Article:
• Safe Drinking Water Act: Prohibits retaliation against any employee who reports alleged violations relating to any waters actually or potentially designated for drinking

  • Sarbanes-Oxley Act of 2002: Protects employees of certain companies who report alleged mail, wire, bank or securities fraud; violations of the SEC rules and regulations; or violation of federal laws related to fraud against shareholders. The Act covers employees of publicly traded companies and their subsidiaries, as well as employees of nationally-recognized statistical rating organizations

  • Seaman’s Protection Act: Protects employees who report to the Coast Guard or another federal agency a violation of a maritime safety law or regulation, and also seamen who refuse to work when they reasonably believe an assigned task would result in serious injury or impairment of health to themselves, other seamen, or the public

  • Solid Waste Disposal Act: Prohibits retaliation against any employee who reports alleged violations relating to the disposal of solid and hazardous waste (including medical waste) at active and future facilities

  • Surface Mining Control and Reclamation Act: Protects truck drivers and other employees who refuse to violate regulations related to the safety of commercial motor vehicles or who report violations of those regulations

  • Toxic Substances Control Act: Prohibits retaliation against any employee who reports alleged violations relating to industrial chemicals produced or imported into the United States

  • Wendell H. Ford Aviation Investment and Reform Act of the 21st Century: Protects employees of air carriers and contractors and subcontractors of air carriers who, among other things, report violations of laws related to aviation safety

Tuesday, July 28, 2015

The unintended and unfortunate consequence of wage-and-hour reforms

Wage-and-hour reforms are all the rage. Yet, with reform comes a potential unforeseen price—businesses that simply cannot afford to stay in business.

From Re/Code:

Cleaning services company Homejoy is shutting down on July 31 after struggling to raise a big enough round of funding. The company had already been facing growth and revenue challenges, but CEO Adora Cheung said the “deciding factor” was the four lawsuits it was fighting over whether its workers should be classified as employees or contractors. None of them were class actions yet, but they made fundraising that much harder.

Re-classifying workers as employees instead of independent contractors, raising the salary threshold so that fewer employees qualify as exempt from overtime, and increasing the minimum wage are all popular causes for employee groups to rally behind. Yet, if these reforms leave employees without jobs, was the cause worth fighting? I bet if you ask Homejoy’s soon-to-be-ex-cleaners, each would tell you they’d prefer to be paid as a independent contractor than not paid at all.

Monday, July 27, 2015

Happy birthday ADA

Yesterday, the Americans with Disabilities Act turned 25 years old. We've come a long way in the past 25 years, from a statute intended to open employment access to those with disabilities, to decades of judicial decisions that effectively closed that access, to a revised statute that has swung the pendulum so far the other way that it is now hard to envision a medical condition not covered.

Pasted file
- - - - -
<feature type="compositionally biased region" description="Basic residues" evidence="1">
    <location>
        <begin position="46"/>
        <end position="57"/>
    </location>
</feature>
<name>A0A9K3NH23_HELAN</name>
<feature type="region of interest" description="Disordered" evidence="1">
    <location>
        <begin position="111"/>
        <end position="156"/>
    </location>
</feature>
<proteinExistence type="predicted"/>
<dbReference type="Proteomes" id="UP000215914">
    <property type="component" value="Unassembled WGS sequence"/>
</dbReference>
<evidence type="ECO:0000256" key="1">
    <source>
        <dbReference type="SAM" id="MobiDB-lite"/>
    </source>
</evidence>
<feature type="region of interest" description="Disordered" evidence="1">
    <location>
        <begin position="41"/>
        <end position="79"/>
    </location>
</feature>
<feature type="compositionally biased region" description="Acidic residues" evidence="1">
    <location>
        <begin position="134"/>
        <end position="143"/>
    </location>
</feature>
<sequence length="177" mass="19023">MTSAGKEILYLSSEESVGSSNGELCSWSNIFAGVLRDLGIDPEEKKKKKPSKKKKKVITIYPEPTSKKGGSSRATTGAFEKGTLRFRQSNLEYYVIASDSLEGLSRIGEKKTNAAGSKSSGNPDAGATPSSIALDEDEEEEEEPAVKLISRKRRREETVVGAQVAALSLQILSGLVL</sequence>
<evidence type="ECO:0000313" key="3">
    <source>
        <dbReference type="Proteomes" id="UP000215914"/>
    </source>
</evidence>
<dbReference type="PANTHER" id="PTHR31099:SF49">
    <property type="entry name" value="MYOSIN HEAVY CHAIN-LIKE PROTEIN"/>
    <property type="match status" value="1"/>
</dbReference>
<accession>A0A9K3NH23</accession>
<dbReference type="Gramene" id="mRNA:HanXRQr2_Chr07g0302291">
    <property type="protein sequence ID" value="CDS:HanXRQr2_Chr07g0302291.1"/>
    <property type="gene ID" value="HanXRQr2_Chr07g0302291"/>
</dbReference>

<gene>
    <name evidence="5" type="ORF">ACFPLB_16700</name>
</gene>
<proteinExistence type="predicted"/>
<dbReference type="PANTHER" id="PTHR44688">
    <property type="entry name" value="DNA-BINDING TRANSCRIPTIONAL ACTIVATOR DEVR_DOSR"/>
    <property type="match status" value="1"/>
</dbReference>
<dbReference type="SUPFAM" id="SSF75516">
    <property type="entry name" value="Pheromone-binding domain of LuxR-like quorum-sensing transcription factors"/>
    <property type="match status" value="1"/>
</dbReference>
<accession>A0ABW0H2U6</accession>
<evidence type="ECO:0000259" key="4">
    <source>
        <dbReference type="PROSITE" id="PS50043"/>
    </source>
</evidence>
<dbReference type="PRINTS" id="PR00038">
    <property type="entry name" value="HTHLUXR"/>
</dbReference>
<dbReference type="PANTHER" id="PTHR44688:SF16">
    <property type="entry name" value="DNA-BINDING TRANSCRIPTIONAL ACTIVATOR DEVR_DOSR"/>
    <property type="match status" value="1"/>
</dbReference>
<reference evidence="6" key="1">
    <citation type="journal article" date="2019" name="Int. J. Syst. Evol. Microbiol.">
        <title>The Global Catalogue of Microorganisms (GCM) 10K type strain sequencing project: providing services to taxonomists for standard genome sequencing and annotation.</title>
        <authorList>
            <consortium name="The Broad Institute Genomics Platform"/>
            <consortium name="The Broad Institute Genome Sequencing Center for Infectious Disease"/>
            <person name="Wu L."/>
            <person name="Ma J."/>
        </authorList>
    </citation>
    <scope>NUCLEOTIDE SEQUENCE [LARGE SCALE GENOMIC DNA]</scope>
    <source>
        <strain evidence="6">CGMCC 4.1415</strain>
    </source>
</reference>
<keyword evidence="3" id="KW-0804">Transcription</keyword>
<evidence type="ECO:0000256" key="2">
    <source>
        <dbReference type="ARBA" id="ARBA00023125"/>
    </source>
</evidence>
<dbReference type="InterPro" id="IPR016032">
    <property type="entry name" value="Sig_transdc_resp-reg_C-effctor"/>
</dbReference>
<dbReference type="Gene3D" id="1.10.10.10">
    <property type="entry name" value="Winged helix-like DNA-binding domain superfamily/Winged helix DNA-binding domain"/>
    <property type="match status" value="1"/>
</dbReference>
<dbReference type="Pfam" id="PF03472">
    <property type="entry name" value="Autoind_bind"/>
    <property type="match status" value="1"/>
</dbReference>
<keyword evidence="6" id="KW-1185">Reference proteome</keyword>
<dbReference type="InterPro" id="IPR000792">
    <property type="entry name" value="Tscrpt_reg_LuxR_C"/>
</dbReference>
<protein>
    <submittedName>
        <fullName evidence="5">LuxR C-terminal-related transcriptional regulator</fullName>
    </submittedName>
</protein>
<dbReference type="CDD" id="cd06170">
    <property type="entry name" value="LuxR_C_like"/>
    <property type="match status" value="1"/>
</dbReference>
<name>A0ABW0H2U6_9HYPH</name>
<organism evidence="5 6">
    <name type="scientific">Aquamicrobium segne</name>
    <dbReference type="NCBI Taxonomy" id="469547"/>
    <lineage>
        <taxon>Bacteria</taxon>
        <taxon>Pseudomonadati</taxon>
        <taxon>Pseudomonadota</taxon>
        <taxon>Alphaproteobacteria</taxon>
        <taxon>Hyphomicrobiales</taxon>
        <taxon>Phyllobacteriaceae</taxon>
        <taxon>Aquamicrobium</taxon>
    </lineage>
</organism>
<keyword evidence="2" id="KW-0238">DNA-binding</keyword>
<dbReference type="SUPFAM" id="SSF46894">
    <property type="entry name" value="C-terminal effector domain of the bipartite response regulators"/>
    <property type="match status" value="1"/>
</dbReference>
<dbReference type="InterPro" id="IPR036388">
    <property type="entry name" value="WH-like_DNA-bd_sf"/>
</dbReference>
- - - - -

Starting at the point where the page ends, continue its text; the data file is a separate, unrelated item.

The ADA's workplace focus now squarely rests on the issue of accommodation. For this reason, the law's next 25 years will be greatly impacted by technology. As technology makes our lives easier, it makes employers' jobs in accommodating disabilities more complex. And, as technologies change over time, these issues will only become more complex. Biotechnology, for example, iillustration of this tension.

So, happy birthday, ADA.

Friday, July 24, 2015

WIRTW #376 (the “…I’ll only disappoint you…” edition)

I thought I’d try something different today by bringing you a musician I’ve recently discovered—Courtney Barnett.

She’s a guitar playing, Australian, singer-songwriter, whose songs mix crunchy, grungy guitar riffs with catchy lyrical turns of phrases about otherwise mundane topics of everyday life such as house hunting (DePreston) and organic foods (Dead Fox). Oh, and she absolutely rocks. Need proof? Here she is performing “Dead Fox” in Minneapolis / St. Paul last month.

And, here’s her full set from this year’s Bonnaroo, which I am told by those who saw it live that it stole the entire festival.

The death of rock music is great exaggerated; you just need to look a little harder for it these days.

Here’s the rest of what I read this week:


Social Media & Workplace Technology

HR & Employee Relations

Wage & Hour

Labor Relations

Thursday, July 23, 2015

Does smoke always equal fire in harassment cases?

Consider the following, taken from Briggs v. University of Detroit-Mercy (E.D. Mich. 5/27/14), and then let’s talk.
Plaintiff Carlos Briggs, former assistant coach of the University of Detroit Mercy (UDM) men’s basketball team, complains that his former boss’s boss, UDM’s athletic director (Defendant Keri Gaither), accompanied the team on road trips to engage in a sexual relationship with one of Plaintiff’s fellow assistant coaches, and that consequently, Gaither granted preferential treatment to her paramour to Plaintiff’s detriment. She later admitted the relationship with the other assistant coach, and both were fired. Plaintiff alleges that the relationship created an openly sexually-charged atmosphere … thus creating a distasteful work environment.